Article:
Your after-sex routine probably goes something like this: cuddle, chat, and if it's bedtime, fall into an endorphin-rich postcoital slumber. But sometimes, your body has other plans. Vaginal itching, soreness, and discharge can make it impossible to get comfortable, while your mind may start racing and your body can start brewing up below-the-belt troubles. Here, six weird things that can happen to your body after sex, and exactly how to cope with each one.

Pain during sex may leave you sore

We've all been told that sex isn't supposed to hurt-but in reality, painful sex happens, and it could be for a variety of different reasons. If you reached orgasm during sex, you may experience some cramping in your uterus afterward. "The act of physical contact or sexual activity releases oxytocin, and that causes uterine contractions," says gynaecologist Dr Jennifer Ashton. Vaginal dryness, stress, and health conditions like endometriosis can all make you feel sore after sex.

Do this after sex: If you feel that cramping Dr Ashton talked about only once in a while, it's nothing to worry about, says Ashton. But if the pain starts interfering with your sexual behaviour, you should see your gynaecologist, since regular pain after sex could be a sign of endometriosis, fibroids, or even ovarian cancer.

You may experience a burning sensation in your vagina

Don't freak (yet)-that burning you feel during your post-sex bathroom excursion probably isn't some scary STI. "There can be some engorgement of vaginal tissues, and since the urethra is so closely situated to the vagina, that can cause temporary burning or stinging with urinating after sex," Dr Ashton says. But here's the thing-this burning or stinging should be temporary (and very, very brief), so if you're still experiencing some discomfort hours or days later, you could have something more serious on your hands.

Do this after sex: Be sure to use plenty of lube during sex to reduce discomfort. 

You may have spotting after sex

We're talking a little spot of blood here or a little dot there-nothing Carrie-esque by any means (that would be a definite sign to see your gyno-or even the Emergency Room). But the fact is, gynaecologists see instances of bleeding after sex quite a bit. "The most common cause would be an inflammation of the cervix that gets contracted during sex," Dr Ashton says. The vagina can also tear just a little during particularly rough sex or even when you change partners (especially if there's a size upgrade involved). The blood coming from an inflamed cervix or vaginal tears is normally bright red, but if you see some darker blood, that's not immediate cause for worry, either-it could just be some old menstrual blood coming from your uterus.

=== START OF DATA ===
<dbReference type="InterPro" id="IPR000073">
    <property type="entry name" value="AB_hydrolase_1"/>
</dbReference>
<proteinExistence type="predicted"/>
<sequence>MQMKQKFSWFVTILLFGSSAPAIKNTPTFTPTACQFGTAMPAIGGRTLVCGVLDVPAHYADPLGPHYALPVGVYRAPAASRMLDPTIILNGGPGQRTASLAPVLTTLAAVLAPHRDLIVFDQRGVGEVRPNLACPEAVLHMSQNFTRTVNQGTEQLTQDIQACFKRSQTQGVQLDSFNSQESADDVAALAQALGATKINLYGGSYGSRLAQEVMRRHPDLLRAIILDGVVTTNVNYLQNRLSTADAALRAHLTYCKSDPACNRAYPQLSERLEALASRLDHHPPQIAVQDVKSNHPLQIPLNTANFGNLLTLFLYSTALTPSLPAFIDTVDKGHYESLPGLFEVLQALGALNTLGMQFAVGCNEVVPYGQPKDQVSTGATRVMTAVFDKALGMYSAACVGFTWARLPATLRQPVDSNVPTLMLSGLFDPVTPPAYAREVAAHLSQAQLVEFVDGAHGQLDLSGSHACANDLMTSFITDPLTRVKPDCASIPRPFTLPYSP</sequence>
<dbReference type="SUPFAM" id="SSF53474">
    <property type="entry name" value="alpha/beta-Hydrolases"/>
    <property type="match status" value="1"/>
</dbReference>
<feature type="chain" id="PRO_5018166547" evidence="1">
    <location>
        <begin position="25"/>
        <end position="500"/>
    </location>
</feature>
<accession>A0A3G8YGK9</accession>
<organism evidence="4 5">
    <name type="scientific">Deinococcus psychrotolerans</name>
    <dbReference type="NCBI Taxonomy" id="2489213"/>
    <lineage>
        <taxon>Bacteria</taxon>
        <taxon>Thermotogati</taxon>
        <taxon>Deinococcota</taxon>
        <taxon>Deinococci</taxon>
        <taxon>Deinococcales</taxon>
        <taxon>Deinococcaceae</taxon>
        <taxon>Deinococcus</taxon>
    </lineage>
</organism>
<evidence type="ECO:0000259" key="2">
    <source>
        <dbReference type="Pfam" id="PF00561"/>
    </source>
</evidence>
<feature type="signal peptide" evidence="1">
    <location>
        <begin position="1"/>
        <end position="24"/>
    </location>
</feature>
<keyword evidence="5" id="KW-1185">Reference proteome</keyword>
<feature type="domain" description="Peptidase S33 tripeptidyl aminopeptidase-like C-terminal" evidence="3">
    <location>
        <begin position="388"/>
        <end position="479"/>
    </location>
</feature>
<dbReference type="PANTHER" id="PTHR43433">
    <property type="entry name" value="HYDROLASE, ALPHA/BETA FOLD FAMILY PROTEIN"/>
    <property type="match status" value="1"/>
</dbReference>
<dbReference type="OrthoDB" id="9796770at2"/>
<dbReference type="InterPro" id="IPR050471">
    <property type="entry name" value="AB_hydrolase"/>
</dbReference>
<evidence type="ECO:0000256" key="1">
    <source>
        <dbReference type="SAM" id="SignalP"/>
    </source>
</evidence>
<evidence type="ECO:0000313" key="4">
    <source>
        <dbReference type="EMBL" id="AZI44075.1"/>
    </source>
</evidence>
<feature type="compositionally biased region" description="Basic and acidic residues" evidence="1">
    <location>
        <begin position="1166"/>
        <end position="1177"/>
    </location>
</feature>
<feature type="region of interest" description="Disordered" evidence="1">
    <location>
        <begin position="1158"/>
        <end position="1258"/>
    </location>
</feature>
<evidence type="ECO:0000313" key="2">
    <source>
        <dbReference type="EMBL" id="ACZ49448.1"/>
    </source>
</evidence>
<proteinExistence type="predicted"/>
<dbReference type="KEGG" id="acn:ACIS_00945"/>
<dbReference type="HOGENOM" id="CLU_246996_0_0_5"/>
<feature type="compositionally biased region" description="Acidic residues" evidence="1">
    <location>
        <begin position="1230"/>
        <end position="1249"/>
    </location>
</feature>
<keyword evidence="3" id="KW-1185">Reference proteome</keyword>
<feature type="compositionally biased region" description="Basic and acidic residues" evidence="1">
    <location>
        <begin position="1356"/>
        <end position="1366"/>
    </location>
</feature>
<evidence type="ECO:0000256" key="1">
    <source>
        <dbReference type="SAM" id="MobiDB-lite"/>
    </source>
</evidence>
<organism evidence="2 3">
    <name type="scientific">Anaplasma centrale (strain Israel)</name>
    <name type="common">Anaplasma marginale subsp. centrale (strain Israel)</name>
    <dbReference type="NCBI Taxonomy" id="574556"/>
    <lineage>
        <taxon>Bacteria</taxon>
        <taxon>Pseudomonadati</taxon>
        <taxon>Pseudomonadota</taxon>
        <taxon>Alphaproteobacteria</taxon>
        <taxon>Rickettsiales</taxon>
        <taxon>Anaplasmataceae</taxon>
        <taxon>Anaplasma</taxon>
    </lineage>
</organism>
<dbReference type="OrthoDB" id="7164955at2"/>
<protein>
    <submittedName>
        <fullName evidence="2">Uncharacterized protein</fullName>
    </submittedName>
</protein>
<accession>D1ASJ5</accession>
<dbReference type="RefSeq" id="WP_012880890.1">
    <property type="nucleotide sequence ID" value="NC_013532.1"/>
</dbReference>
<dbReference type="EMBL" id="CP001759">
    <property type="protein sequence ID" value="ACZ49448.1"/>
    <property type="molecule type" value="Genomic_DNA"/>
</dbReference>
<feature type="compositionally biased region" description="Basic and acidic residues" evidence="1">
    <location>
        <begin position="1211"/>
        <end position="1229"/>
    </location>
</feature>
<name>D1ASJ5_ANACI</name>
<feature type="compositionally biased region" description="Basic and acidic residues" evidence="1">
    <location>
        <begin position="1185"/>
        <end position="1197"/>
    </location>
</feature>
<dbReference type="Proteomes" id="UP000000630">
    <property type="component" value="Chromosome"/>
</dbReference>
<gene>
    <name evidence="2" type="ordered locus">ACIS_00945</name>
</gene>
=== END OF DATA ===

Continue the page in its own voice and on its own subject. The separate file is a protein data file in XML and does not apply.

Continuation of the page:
Do this after sex: Clean yourself off and don't worry about it. If any type of postcoital bleeding happens more than once, though, a gynaecologist should take a look.

You might experience vaginal itching

If you're fidgeting around, trying to scratch an annoying itch after getting busy, it's likely that you have a sensitivity to a lube, gel, or even condom that you just used, says gynaecologist Dr Alyssa Dweck.

Post-sex solution: If this happens regularly, talk to your doctor-she may want to text you for allergies to latex or a genital contact allergy.

You could develop a UTI

One in five women will experience a urinary tract infection in her lifetime, and it's easy to see why: sex is the leading cause of UTI. The act of having sex can transfer bacteria from the bowel to the vaginal cavity and up to the urethra (yes, yuck), causing that itchy, burning, painful infection.

Do this after sex: Head to the bathroom within 30 minutes after sex. This flushes the bacteria that may have wound up in your urethra, and reduces your risk for UTI.

If you're not careful, you could end up with an STI

More than 70,000 cases of chlamydia were diagnosed in Australia in 2016, according to the Kirby Institute

Do this after sex: This one's not a post-sex solution-it's something you should be doing during sex, and you learned about it back in P.E. class: use protection! Condoms are about 98 percent effective at protecting against STIs.